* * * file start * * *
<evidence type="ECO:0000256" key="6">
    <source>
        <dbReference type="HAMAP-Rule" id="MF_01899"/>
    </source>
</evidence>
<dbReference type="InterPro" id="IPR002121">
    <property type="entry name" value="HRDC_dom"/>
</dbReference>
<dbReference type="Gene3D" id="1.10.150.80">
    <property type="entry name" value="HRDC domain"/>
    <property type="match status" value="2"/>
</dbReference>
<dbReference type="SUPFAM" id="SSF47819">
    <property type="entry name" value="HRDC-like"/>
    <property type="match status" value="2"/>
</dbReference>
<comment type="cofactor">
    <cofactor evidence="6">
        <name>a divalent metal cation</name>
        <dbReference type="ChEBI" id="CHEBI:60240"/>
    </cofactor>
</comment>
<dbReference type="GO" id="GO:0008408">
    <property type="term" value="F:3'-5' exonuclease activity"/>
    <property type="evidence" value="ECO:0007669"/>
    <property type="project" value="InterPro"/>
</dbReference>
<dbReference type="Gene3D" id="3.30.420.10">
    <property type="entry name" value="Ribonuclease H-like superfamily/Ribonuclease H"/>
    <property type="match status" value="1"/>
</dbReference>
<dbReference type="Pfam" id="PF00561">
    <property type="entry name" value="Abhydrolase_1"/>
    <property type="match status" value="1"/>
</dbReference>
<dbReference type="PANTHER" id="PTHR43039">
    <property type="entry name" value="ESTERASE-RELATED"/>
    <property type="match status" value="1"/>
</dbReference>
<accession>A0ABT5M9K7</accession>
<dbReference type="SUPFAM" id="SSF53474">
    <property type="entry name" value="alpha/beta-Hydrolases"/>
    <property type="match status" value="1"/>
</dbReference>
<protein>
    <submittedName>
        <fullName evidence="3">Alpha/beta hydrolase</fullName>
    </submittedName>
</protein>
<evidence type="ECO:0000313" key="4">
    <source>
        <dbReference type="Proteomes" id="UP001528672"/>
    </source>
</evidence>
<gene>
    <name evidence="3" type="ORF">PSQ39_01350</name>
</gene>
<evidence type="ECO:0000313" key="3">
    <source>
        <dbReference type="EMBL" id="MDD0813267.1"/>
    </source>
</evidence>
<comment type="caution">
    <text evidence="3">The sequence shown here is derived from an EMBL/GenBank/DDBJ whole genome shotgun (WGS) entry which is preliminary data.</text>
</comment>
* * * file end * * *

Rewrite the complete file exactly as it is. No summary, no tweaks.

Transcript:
<evidence type="ECO:0000256" key="6">
    <source>
        <dbReference type="HAMAP-Rule" id="MF_01899"/>
    </source>
</evidence>
<dbReference type="InterPro" id="IPR002121">
    <property type="entry name" value="HRDC_dom"/>
</dbReference>
<dbReference type="Gene3D" id="1.10.150.80">
    <property type="entry name" value="HRDC domain"/>
    <property type="match status" value="2"/>
</dbReference>
<dbReference type="SUPFAM" id="SSF47819">
    <property type="entry name" value="HRDC-like"/>
    <property type="match status" value="2"/>
</dbReference>
<comment type="cofactor">
    <cofactor evidence="6">
        <name>a divalent metal cation</name>
        <dbReference type="ChEBI" id="CHEBI:60240"/>
    </cofactor>
</comment>
<dbReference type="GO" id="GO:0008408">
    <property type="term" value="F:3'-5' exonuclease activity"/>
    <property type="evidence" value="ECO:0007669"/>
    <property type="project" value="InterPro"/>
</dbReference>
<dbReference type="Gene3D" id="3.30.420.10">
    <property type="entry name" value="Ribonuclease H-like superfamily/Ribonuclease H"/>
    <property type="match status" value="1"/>
</dbReference>
<dbReference type="Pfam" id="PF00561">
    <property type="entry name" value="Abhydrolase_1"/>
    <property type="match status" value="1"/>
</dbReference>
<dbReference type="PANTHER" id="PTHR43039">
    <property type="entry name" value="ESTERASE-RELATED"/>
    <property type="match status" value="1"/>
</dbReference>
<accession>A0ABT5M9K7</accession>
<dbReference type="SUPFAM" id="SSF53474">
    <property type="entry name" value="alpha/beta-Hydrolases"/>
    <property type="match status" value="1"/>
</dbReference>
<protein>
    <submittedName>
        <fullName evidence="3">Alpha/beta hydrolase</fullName>
    </submittedName>
</protein>
<evidence type="ECO:0000313" key="4">
    <source>
        <dbReference type="Proteomes" id="UP001528672"/>
    </source>
</evidence>
<gene>
    <name evidence="3" type="ORF">PSQ39_01350</name>
</gene>
<evidence type="ECO:0000313" key="3">
    <source>
        <dbReference type="EMBL" id="MDD0813267.1"/>
    </source>
</evidence>
<comment type="caution">
    <text evidence="3">The sequence shown here is derived from an EMBL/GenBank/DDBJ whole genome shotgun (WGS) entry which is preliminary data.</text>
</comment>